Benefits and Uses of Argan Oil
Argan oil has been a culinary staple in Morocco for centuries — not only because of its subtle, nutty flavor but also its wide array of potential health benefits. This naturally occurring plant oil is derived from the kernels of the fruit of the argan tree. Although native to Morocco, argan oil is now used across the globe for a variety of culinary, cosmetic and medicinal applications.
Contains Essential Nutrients
Approximately 29–36% of the fatty acid content of argan oil comes from linoleic acid, or omega-6, making it a good source of this essential nutrient. Oleic acid, though not essential, makes up 43–49% of the fatty acid composition of argan oil and is also a very healthy fat. Found in olive oil as well, oleic acid is renowned for its positive impact on heart health.
Additionally, argan oil is a rich source of vitamin E, which is required for healthy skin, hair and eyes. This vitamin also has powerful antioxidant properties. Summary, Argan oil provides a good source of linoleic and oleic fatty acids, two fats known to support good health. It also boasts high levels of vitamin E.
Has Antioxidant and Anti-Inflammatory Properties
The various phenolic compounds in argan oil are likely responsible for most of its antioxidant and anti-inflammatory capacities. Argan oil is rich in vitamin E, or tocopherol, a fat-soluble vitamin that serves as a potent antioxidant to reduce the damaging effects of free radicals. Other compounds present in argan oil, such as CoQ10, melatonin and plant sterols, also play a role in its antioxidant capacity.Summary, Multiple compounds in argan oil may help reduce inflammation and oxidative stress, though more research is needed.
May Have Anticancer Effects
Argan oil may slow the growth and reproduction of certain cancer cells. One test-tube study applied polyphenolic compounds from argan oil to prostate cancer cells. The extract inhibited cancer cell growth by 50% compared to the control group. In another test-tube study, a pharmaceutical-grade mixture of argan oil and vitamin E increased the rate of cell death on breast and colon cancer cell samples. Although this preliminary research is intriguing, more research is needed to determine whether argan oil could be used to treat cancer in humans.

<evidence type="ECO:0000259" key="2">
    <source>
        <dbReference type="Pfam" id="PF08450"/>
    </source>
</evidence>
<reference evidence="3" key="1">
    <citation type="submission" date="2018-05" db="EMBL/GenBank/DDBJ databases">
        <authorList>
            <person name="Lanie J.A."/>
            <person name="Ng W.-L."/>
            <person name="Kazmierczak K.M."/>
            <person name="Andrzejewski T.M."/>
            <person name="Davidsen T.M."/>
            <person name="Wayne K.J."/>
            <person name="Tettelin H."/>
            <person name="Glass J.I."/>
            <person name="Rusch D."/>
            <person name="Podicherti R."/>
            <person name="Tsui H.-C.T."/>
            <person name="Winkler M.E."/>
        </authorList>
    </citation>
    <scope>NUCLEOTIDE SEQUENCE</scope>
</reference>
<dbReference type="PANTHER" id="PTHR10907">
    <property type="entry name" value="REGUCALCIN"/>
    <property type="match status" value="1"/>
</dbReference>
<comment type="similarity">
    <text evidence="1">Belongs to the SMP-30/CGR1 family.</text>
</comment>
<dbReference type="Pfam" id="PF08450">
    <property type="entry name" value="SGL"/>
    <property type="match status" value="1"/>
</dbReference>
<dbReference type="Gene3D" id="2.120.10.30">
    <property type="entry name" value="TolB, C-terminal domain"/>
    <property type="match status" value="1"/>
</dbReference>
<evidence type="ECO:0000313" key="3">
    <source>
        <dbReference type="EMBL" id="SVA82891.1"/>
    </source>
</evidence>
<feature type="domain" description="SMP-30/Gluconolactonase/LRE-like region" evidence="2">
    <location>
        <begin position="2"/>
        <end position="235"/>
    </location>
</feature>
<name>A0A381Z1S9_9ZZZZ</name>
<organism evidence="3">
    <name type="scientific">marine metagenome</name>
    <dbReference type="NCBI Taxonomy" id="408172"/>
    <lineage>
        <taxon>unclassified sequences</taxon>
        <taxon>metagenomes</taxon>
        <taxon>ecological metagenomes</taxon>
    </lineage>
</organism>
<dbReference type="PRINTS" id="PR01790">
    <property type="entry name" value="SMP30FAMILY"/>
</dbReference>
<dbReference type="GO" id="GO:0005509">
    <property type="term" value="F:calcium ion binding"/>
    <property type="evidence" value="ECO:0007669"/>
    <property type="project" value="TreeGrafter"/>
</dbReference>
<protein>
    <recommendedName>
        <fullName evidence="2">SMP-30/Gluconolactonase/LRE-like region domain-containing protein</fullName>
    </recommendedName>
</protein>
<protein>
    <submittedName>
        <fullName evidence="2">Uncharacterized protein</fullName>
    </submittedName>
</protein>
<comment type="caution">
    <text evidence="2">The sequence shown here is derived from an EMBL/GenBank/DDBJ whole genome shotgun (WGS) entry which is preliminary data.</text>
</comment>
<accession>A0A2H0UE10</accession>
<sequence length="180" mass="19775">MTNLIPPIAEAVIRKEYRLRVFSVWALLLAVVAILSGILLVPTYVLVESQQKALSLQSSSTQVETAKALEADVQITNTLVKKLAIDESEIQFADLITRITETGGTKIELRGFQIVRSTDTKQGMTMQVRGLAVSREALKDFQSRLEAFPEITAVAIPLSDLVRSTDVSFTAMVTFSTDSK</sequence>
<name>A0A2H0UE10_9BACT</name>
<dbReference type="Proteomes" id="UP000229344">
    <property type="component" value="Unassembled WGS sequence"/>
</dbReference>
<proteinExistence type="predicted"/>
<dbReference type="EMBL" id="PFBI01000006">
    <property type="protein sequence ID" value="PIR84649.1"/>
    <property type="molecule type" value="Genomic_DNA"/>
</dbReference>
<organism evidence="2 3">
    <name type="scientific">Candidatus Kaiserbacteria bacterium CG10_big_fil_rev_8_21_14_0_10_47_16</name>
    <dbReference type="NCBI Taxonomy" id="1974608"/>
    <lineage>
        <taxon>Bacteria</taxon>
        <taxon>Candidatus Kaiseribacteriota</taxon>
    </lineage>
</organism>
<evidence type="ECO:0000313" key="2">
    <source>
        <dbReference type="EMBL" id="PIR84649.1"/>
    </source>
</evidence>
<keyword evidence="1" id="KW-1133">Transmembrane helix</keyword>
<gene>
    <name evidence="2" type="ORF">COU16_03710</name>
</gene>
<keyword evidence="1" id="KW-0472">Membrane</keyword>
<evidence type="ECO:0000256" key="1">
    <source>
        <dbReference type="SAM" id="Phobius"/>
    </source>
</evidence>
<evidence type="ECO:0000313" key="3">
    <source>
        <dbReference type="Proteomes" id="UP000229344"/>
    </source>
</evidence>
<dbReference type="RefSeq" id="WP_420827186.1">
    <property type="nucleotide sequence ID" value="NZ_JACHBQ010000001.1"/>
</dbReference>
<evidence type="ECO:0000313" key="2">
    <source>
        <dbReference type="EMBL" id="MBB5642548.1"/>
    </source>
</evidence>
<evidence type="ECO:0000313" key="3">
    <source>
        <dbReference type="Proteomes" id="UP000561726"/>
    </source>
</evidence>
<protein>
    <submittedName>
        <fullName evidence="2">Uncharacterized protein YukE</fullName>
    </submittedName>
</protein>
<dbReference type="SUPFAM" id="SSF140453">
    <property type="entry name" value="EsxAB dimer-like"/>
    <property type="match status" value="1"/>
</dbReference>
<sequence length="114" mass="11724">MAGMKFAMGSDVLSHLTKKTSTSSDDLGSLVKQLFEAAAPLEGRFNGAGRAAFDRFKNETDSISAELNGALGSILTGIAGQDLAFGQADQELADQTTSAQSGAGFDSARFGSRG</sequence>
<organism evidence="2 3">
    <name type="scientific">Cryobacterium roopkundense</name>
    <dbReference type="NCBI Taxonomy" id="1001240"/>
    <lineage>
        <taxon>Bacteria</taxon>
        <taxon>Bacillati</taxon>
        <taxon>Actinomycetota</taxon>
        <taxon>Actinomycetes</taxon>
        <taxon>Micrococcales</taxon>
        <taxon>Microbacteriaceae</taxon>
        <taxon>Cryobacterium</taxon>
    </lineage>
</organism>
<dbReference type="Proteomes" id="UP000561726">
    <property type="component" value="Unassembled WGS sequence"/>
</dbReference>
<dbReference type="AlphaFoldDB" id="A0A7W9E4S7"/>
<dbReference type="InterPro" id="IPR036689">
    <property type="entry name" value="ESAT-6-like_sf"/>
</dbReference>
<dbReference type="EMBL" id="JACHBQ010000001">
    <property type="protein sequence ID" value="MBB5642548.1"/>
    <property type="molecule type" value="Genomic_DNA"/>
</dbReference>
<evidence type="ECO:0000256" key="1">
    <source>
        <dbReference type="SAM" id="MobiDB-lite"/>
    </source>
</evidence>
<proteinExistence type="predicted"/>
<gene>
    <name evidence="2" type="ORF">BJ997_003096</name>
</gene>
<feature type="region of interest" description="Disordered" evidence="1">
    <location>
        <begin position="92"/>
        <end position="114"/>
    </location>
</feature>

May Reduce Signs of Skin Aging
Argan oil has quickly become a popular ingredient for many skin care products. Some research suggests that dietary intake of argan oil may help slow the aging process by reducing inflammation and oxidative stress. It may also support repair and maintenance of healthy skin when applied directly to your skin, thus reducing visual signs of aging. Some human studies show argan oil to be effective for increasing skin elasticity and hydration in postmenopausal women.
May Treat Some Skin Conditions
Argan oil has been a popular home remedy for treating inflammatory skin conditions for decades — especially in North Africa, where argan trees originate. Although there’s limited scientific evidence supporting argan oil’s ability to treat specific skin infections, it is still frequently used for this purpose. However, current research indicates that argan oil does contain several antioxidant and anti-inflammatory compounds, which may be why it seems to treat skin tissue.
May Moisturize Skin and Hair
The oleic and linoleic acids that make up the majority of argan oil’s fat content are vital nutrients for maintaining healthy skin and hair. Argan oil is often directly administered to skin and hair. In one study, topical applications of argan oil improved the moisture content of the skin in postmenopausal women.
Often Used to Treat and Prevent Stretch Marks
Argan oil is frequently used to prevent and reduce stretch marks.
Used to Treat Acne
Argan oil’s antioxidant and anti-inflammatory compounds may support reduced redness and irritation of the skin caused by acne. The oil also may contribute to skin hydration, which is important for acne prevention.
Whether argan oil is effective in treating your acne likely depends on its cause. If you struggle with dry skin or general irritation, argan oil may provide a solution. However, if your acne is caused by hormones, argan oil will not likely provide significant relief.
Easy to Add to Your Routine
As argan oil has become increasingly popular, it's easier than ever to add it to your health and beauty routine.
Argan oil is usually used topically in its pure form but also frequently included in cosmetic products like lotions and skin creams. While it can be applied directly to your skin, it may be best to start with a very small amount to ensure that you won’t have any adverse reactions.
You can apply argan oil directly to damp or dry hair to improve moisture, reduce breakage, or reduce frizz.
It is also sometimes included in shampoos or conditioners. If it's your first time using it, start with a small amount to see how your hair responds. If you have naturally oily roots, apply argan only to the ends of your hair to avoid greasy-looking hair.